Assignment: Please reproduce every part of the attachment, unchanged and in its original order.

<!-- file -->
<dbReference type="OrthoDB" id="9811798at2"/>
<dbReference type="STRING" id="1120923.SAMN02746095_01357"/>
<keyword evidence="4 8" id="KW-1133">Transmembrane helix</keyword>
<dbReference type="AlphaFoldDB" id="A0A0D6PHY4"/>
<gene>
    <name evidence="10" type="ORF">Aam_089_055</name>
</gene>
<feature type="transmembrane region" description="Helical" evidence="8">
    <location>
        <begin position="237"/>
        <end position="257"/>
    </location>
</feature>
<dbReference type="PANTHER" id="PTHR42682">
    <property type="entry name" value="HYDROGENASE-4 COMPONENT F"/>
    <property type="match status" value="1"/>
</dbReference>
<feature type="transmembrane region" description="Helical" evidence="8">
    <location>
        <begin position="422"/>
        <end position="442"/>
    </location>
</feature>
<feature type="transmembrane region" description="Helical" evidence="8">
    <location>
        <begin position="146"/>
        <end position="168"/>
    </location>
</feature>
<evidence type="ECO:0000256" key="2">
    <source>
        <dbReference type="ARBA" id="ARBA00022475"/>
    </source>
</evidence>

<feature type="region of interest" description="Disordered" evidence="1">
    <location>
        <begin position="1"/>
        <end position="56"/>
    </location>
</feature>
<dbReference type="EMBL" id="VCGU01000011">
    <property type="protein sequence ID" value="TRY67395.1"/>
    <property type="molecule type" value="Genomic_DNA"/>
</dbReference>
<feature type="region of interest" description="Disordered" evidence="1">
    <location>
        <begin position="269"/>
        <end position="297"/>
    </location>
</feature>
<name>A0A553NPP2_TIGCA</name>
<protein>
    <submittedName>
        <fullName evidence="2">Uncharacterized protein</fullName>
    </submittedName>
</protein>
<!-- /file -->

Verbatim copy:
<dbReference type="OrthoDB" id="9811798at2"/>
<dbReference type="STRING" id="1120923.SAMN02746095_01357"/>
<keyword evidence="4 8" id="KW-1133">Transmembrane helix</keyword>
<dbReference type="AlphaFoldDB" id="A0A0D6PHY4"/>
<gene>
    <name evidence="10" type="ORF">Aam_089_055</name>
</gene>
<feature type="transmembrane region" description="Helical" evidence="8">
    <location>
        <begin position="237"/>
        <end position="257"/>
    </location>
</feature>
<dbReference type="PANTHER" id="PTHR42682">
    <property type="entry name" value="HYDROGENASE-4 COMPONENT F"/>
    <property type="match status" value="1"/>
</dbReference>
<feature type="transmembrane region" description="Helical" evidence="8">
    <location>
        <begin position="422"/>
        <end position="442"/>
    </location>
</feature>
<feature type="transmembrane region" description="Helical" evidence="8">
    <location>
        <begin position="146"/>
        <end position="168"/>
    </location>
</feature>
<evidence type="ECO:0000256" key="2">
    <source>
        <dbReference type="ARBA" id="ARBA00022475"/>
    </source>
</evidence>

<feature type="region of interest" description="Disordered" evidence="1">
    <location>
        <begin position="1"/>
        <end position="56"/>
    </location>
</feature>
<dbReference type="EMBL" id="VCGU01000011">
    <property type="protein sequence ID" value="TRY67395.1"/>
    <property type="molecule type" value="Genomic_DNA"/>
</dbReference>
<feature type="region of interest" description="Disordered" evidence="1">
    <location>
        <begin position="269"/>
        <end position="297"/>
    </location>
</feature>
<name>A0A553NPP2_TIGCA</name>
<protein>
    <submittedName>
        <fullName evidence="2">Uncharacterized protein</fullName>
    </submittedName>
</protein>